Why does this matter? Well, if we think of ourselves as a finely tuned homeostatic machine, one that wants to remain in a stable state, we can think of two systems balanced with one another. One system works to facilitate information transmission (nociceptive facilitation), while the other works to reduce or modulate this transmission (endogenous hypoalgesia). If we continue with the machine analogy, we want to know about “trouble” as soon as possible – so our nociceptive facilitatory system is like an accelerator, working promptly to make sure we know about the state of play very quickly. If you’ve ever driven a race car, you’ll know how twitchy the accelerators are! The brakes on this system is our endogenous opioid system which reduces the influence of the nociceptive system so we can keep moving forward. If the brakes fail, for whatever reason, in a race car we’ll burst forward! Similarly, if the endogenous modulatory system fails, for whatever reason, far more information ascends to relevant regions in the brain for interpretation – and ouch.

What sorts of things enhance connectivity between areas of the brain that deal with nociceptive information? Well, this is where things get all woolly and psychosocial for a while (sorry guys!). From many fMRI studies, it’s possible to establish that “pain catastrophising” or the tendency to brood on pain, feel helpless about it, and regard the pain as seriously intense activates brain areas like the dorsolateral prefrontal cortex, the anterior cingulate cortex, and the insula, which in term reduces the efficiency of the opioid analgesic system (that endogenous opioid system), makes it harder to distract attention from the pain, and increases facilitation (ie the transmission of nociceptive information from lower CNS to higher). In other words, this very psychological construct has a biological component to it.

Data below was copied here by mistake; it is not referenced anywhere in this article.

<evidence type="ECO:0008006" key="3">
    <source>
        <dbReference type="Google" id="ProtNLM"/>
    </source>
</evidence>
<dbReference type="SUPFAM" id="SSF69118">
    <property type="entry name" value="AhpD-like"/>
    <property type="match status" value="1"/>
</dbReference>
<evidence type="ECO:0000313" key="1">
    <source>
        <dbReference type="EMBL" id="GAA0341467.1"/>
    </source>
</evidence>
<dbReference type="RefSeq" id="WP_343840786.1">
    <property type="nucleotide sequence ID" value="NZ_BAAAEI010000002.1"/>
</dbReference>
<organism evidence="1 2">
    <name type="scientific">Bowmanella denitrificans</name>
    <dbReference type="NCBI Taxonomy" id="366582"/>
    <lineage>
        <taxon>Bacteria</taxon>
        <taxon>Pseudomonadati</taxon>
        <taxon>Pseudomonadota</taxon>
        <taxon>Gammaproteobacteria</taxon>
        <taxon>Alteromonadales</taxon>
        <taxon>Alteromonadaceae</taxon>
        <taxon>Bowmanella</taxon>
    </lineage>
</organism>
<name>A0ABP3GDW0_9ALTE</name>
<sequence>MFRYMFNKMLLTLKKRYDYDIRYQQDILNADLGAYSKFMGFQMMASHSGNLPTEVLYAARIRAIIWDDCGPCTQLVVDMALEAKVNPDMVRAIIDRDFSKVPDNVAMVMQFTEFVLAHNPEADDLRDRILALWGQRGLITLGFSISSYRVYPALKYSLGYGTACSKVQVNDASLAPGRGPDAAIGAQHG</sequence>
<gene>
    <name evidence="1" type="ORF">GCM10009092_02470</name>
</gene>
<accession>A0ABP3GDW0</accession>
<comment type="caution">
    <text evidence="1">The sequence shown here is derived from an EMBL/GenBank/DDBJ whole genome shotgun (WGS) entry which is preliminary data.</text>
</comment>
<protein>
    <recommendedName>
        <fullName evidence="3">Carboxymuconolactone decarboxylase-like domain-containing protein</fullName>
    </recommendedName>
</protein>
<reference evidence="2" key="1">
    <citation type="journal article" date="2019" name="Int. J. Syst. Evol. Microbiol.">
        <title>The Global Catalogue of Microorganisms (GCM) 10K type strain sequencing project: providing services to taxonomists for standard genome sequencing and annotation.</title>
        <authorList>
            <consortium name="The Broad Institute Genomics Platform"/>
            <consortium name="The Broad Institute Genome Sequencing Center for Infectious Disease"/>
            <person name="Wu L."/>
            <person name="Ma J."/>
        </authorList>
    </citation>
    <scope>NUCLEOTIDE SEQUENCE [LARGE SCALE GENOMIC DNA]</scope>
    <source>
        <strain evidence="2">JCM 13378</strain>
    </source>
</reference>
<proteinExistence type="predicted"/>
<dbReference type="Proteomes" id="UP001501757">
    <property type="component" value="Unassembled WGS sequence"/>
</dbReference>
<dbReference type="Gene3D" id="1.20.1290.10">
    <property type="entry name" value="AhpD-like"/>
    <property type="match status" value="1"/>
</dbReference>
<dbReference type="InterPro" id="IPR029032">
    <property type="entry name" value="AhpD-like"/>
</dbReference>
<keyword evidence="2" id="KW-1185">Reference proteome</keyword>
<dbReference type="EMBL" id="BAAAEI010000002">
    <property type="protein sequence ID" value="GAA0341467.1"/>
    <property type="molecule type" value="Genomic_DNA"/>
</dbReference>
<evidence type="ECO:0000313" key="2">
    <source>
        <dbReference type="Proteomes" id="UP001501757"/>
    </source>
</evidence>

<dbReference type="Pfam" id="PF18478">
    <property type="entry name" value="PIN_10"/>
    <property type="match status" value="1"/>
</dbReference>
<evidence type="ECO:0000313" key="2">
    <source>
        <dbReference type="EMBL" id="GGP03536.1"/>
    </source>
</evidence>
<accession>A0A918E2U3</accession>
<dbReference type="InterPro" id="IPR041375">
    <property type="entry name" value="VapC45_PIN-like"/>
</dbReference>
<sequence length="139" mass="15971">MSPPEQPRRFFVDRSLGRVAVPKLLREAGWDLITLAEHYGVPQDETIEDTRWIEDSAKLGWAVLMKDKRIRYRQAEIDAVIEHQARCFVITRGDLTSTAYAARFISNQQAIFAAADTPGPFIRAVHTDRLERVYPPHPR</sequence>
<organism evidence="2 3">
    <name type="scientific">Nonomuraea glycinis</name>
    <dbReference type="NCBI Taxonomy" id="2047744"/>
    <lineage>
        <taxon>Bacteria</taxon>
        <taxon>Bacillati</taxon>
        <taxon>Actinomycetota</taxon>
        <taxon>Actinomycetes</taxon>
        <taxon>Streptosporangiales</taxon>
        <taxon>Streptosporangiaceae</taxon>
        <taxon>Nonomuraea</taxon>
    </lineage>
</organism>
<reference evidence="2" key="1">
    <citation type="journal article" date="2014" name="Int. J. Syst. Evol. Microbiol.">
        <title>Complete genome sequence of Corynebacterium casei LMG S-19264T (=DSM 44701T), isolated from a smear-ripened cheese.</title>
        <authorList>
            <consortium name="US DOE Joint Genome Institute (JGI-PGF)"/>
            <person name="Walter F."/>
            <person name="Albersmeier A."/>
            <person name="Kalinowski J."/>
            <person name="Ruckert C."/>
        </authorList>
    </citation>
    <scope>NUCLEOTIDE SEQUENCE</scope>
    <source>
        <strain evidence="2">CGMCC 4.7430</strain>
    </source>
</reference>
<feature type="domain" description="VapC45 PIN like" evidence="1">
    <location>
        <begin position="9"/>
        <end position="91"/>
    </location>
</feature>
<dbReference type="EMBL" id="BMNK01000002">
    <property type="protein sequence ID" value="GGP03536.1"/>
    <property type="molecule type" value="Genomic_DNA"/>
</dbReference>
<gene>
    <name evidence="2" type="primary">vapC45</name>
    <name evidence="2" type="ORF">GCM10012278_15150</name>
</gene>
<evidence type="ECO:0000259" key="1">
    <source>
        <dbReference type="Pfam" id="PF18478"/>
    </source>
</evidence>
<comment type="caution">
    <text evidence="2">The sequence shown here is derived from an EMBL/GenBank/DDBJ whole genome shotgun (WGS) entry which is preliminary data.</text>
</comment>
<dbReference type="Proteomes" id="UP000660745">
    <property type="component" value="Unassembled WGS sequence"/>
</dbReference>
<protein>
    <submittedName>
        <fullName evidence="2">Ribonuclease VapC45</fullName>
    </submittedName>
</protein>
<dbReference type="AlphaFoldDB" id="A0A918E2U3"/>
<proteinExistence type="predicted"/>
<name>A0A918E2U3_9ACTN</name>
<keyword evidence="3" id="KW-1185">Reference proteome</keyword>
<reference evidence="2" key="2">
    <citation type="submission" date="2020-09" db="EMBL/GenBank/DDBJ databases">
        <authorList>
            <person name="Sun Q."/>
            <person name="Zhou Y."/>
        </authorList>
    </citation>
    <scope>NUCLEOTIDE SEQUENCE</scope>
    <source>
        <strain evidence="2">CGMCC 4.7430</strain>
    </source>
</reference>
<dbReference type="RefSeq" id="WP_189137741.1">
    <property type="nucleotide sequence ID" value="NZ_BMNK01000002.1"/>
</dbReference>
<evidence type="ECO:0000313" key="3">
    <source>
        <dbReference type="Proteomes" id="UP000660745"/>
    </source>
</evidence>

Central sensitisation has been identified in many different pain problems, ranging from osteoarthritis in the knee (Akinci, Al Shaker, Chang, et al, 2016), post-cancer pain (Lam, 2016), shoulder pain (Sanchis, lluch, Nijs, Struyf & Kangasperko, 2015), and yes, those messy complicated ones like whiplash (Coppieters, Ickmans, Cagnie, Nijs, et al, 2015), low back pain (Sanzarello, Merlini, Rosa, Perrone et al, 2016) and fibromyalgia (Walitt, Ceko, Gracely & Gracely, 2016). Rates of central sensitisation vary from 10% in shoulder pain to 100% in fibromyalgia. For some good reading on central sensitisation in these disorders, take a look at the references I’ve cited.